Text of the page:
Singer/songwriter/cornetist Al Basile B’s Expression, the new CD from the “Bard of the Blues,” is distributed nationally by City Hall Records. Produced by long-time friend Duke Robillard and recorded at Lakewest Recording Studio in West Greenwich, Rhode Island, B’s Expression features 13 all-original Al Basile songs, backed by a simpatico band that includes Duke Robillard – guitars; Mark Teixeira – drums; Bruce Bears – keyboards; Brad Hallen – bass; Doug James – tenor and baritone sax; and Carl Querfurth – trombone.
An original member of the seminal roots music group, Roomful of Blues, Al Basile is a multiple Blues Music Award nominee. He’s written songs for and/or appeared on over 10 Duke Robillard albums, including the Grammy nominated Guitar Groove-a-Rama and Stomp! The Blues Tonight. His songs have also been recorded by such other blues giants as Ruth Brown and Johnny Rawls.
Following up the critical success of Basile’s last CD, Woke Up in Memphis (2014), the tracks on B’s Expression are firmly rooted in the blues and soul styles of the Memphis sound epitomized by Stax and Hi Records, while offering up a palette of songs that showcase his unique ability as a wordsmith. A widely published poet as well as songwriter, Basile has a way with words not normally heard in roots music. A testament to his scholarly credits, at one point last winter he had work in five different poetry magazines, simultaneously. He’s also given talks on songwriting and metric poetry writing at Boston University’s Editorial Institute and the West Chester Poetry Conference.
“It’s pertinent to my branching out as a writer,” says Basile, “that aside from getting a song on Johnny Rawls’ last CD, I’ve been writing custom songs for New Jump Blues, a West Coast band that advertises itself as jump blues and calypso, and has three singers, one of whom is actor Antonio Fargas (“Huggy Bear” from the classic Starsky and Hutch TV show in the 1970s and a bunch of “Blaxploitation” films in the ‘70s/’80s). They put out a CD a year ago and followed it up by playing the Playboy Jazz Festival. Recently, they shot a video of a song I wrote for them for COZI-TV, an NBC affiliated network that shows vintage ‘60s-‘80s television fare. The stuff I write for that band is in classic R&B style, but it’s tailored to the three singers, who assume characters and do a kind of stage show where they sing and dance. Writing for them is a lot like writing for musical theater, which I started doing way back when I wrote musicals at Brown University, except in an R&B style.”
During the songwriting phase of B’s Expression, Basile also did something he hasn’t done before on any of his solo recordings. “While I was writing these songs, I also came up with the arrangements for each of them that I wanted to follow once we got in the studio,” he stresses. “In the past, I’d write the songs and take them into the studio and work out the arrangements with all the musicians who played on the sessions. The result is that this new CD is my most fully- realized album yet.”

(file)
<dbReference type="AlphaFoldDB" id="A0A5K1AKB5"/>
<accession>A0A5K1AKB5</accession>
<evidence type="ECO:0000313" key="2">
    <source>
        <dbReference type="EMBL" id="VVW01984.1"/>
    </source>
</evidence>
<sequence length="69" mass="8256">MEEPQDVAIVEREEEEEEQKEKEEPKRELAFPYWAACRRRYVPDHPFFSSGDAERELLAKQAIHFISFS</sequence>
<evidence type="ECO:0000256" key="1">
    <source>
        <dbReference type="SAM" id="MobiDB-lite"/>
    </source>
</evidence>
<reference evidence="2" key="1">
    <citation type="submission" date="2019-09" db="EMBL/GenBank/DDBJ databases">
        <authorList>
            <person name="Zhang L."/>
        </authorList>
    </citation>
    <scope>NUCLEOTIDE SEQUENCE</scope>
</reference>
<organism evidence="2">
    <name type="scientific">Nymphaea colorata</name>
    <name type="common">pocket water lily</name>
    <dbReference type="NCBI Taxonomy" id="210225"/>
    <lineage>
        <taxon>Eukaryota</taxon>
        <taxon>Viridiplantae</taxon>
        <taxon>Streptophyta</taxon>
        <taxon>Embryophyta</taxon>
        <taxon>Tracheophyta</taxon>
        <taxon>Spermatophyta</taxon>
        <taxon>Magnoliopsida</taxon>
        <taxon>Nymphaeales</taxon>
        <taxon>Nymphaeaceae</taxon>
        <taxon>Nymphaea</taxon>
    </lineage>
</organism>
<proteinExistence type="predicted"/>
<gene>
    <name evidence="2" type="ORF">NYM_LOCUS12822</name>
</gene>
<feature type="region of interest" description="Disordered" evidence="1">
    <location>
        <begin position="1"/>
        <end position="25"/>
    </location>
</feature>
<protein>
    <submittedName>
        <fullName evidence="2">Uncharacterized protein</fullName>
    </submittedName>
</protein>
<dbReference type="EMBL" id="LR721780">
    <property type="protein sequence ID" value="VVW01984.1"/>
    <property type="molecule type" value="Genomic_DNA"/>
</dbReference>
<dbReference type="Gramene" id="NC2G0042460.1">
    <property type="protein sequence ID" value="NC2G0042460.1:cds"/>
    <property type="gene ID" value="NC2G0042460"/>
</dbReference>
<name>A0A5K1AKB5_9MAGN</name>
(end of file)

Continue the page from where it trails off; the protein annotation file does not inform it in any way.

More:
While all of the songs on B’s Expression have a story behind their creation, it’s worth pointing out instances for Basile’s inspiration of several of them as listed in the liner notes:
“Answer Me” – “‘Silence is the unbearable repartee’ is variously attributed to Chesterton, Dickens, and Alexander Theroux. Whoever said it first, this song is an attempt to bear the silence of others by giving a little context to a plea for a response. Sometimes it feels like no one is ever going to answer!”
“Don’t You Ever Get Tired of Being Right?” – “I wrote this with the jump blues style of Louis Jordan in mind and then changed the groove for this version. The lyric still sports his brand of humor, I think – blues humor can take all kinds of stylistic changes on the musical side (see any Johnny “Guitar” Watson remake, for example).”
“I Didn’t Come Here to Lie” – “Some straight talk to a friend who needs to hear it – but stopping short of judgement. There is always something we can’t know about another, no matter how much we do know. We sure like to draw conclusions, though – with or without sufficient evidence.”
“It Wasn’t That Good” – “You could say this was inspired by James Brown’s After You Done It. Sometimes songs really do inspire other songs. But sometimes even someone you’ve chased for a long time turns out to be what Gertrude Stein said about Cleveland. Romantically speaking, of course.”
“Somethin’s Missing” – “This is my take on the Ellington It Don’t Mean a Thing (If It Ain’t Got That Swing) theme. Swing is a groove, the first one I ever really loved. But there are others that have come along since, and if you don’t have one – you better have another. Can’t even make coffee without one.”
“Whole Lot of Good Good Lovin’” – “No, it’s not Good Lovin’ and it’s not Whole Lotta Love. It’s not even Fats’ Whole Lotta Lovin’ or JB’s Good Good Lovin’.But there’s been bragging in blues since forever, and if the shoe fits….”
“You Know – You Don’t Know” – “The idea for this started back in the Roomful of Blues days; when we first worked with Cleanhead Vinson, he looked at us thoughtfully one day and murmured, ‘You know…you don’t know. You know…you don’t know.’ Exactly what he meant is anybody’s guess, but I took the phrase and applied it to the dramatic situation that’s described in the lyric. This is an example of a song allowing someone to say something he couldn’t otherwise put into words.”